In OASIS Therapeutic Life Centers v. Peter G. Wade and Susan Wade, (December 10, 2018), the New Jersey Superior Court held that Defendant neighbors clearly violated the New Jersey Law Against Discrimination (NJ LAD) when they engaged in blatant discrimination and harassment against OASIS TLC (Ongoing Autistic Success in Society, Therapeutic Learning Centers). In so ruling, the Court reversed a lower court’s dismissal of OASIS’ claims for relief and damages.
What Was the Case About?
OASIS is a non-profit based in Middletown, NJ, founded in 2007 by the parent of a child with autism. According to its website, www.oasistlc.org, in 2011 OASIS purchased and established a large farm to use as the base for a transitional program for young adults ages 18-27. At the Transitional Residential Adult Independent Learning (TRAIL) Center, autistic individuals could work, learn and socialize on the farmstead — gaining essential life skills, experience and relationships as they transitioned into adulthood. Then, according to the Court’s decision, in 2015 OASIS endeavored to purchase a second large piece of land in Monmouth County, NJ, where adults who graduated from the TRAIL Center could also live and work.
Enter the Defendants, who first publicly objected to OASIS’ use of the property when it sought a grant from the Monmouth Conservation Foundation Board. According to the facts in the case, one board member publicly expressed a concern about a connection between the Sandy Hook shooting and “a possible link between autism and that tragic event.” Thereafter, the Defendants mounted a campaign to prevent OASIS from purchasing and using the land. Initially, Defendants made public statements against OASIS and wrote letters to the land owner protesting the OASIS purchase and making a “sham,” offer to purchase the property themselves so OASIS could not use it. At one point, the Court explains, “the pressure was enough to cause the owner to terminate his relationship with OASIS.”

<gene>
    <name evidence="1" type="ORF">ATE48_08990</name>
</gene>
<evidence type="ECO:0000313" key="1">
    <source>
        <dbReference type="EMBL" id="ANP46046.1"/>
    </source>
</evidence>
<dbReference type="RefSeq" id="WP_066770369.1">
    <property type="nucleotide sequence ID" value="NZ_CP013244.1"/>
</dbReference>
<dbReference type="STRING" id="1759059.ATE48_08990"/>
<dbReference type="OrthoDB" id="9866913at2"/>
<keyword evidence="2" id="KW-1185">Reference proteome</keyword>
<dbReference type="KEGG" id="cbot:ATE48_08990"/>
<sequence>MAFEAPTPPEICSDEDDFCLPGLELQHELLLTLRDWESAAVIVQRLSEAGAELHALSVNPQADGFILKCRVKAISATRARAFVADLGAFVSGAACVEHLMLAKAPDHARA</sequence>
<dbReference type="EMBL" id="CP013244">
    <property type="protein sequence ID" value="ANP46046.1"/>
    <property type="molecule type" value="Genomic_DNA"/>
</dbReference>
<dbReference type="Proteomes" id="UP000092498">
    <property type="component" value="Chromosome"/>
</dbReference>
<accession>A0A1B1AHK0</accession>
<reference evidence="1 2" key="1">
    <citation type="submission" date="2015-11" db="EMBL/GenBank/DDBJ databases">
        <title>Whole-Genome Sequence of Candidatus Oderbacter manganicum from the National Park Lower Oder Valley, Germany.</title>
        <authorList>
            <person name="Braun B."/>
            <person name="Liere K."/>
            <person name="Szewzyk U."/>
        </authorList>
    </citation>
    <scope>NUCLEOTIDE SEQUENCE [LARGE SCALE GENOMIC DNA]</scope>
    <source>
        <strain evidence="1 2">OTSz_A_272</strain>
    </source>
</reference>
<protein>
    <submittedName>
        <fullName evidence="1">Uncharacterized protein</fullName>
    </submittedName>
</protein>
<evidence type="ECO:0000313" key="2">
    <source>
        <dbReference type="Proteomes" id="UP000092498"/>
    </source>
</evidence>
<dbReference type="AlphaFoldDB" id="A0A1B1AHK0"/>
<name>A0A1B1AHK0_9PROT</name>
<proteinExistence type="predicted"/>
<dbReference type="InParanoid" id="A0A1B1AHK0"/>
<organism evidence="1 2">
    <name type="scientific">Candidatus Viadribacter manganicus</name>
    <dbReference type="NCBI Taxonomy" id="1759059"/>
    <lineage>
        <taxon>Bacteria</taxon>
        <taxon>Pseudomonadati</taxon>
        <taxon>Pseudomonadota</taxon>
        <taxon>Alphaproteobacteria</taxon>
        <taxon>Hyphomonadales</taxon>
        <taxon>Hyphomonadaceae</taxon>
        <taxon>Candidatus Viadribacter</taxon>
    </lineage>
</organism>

After OASIS eventually, later obtained the property, blatant discrimination continued, all of which Defendant readily admitted to. Defendant’s actions ranged from “frightening” graffiti, to trespassing on the OASIS property, to attempting to convince tax assessors that OASIS should pay taxes by giving false information about its use of the property. Ultimately, OASIS had to seek legal counsel and assistance from the courts.
The Chancery Court granted Defendants’ Motion to Dismiss and denied OASIS’ claims under the NJ LAD for “failure to state a claim.” (This blog does not address details of OASIS’ other tort claims.) The Superior Court reversed, issuing a strongly worded ruling that OASIS has clear and definite rights under the LAD and can proceed with further claims against defendants.
What Should I Remember About This Case?
The New Jersey Law Against Discrimination (NJ LAD) is the state’s version of Title VII, the parallel federal law which also provides broad protection from discrimination. The NJ LAD prohibits discrimination against a broader scope of individuals and authorizes individual liability for violation, including punitive and compensatory damages.
This ruling offers an updated and published precedent that organizations serving disabled individuals can bring claims under the NJ LAD on behalf of those they serve. Equally important, the Court rejected and reversed the lower court’s holding that the dispute was one between individuals, such that the First Amendment or other immunity protected Defendants’ speech.
The Court stated: “We agree with OASIS that, ‘[w]hile [d]efendants are free to get up on their proverbial soapbox and make public their negative views about people afflicted with autism, such expression loses its First Amendment protection when it is used as a vehicle for discriminatory conduct that violates the LAD and State’s interest in eliminating discrimination.”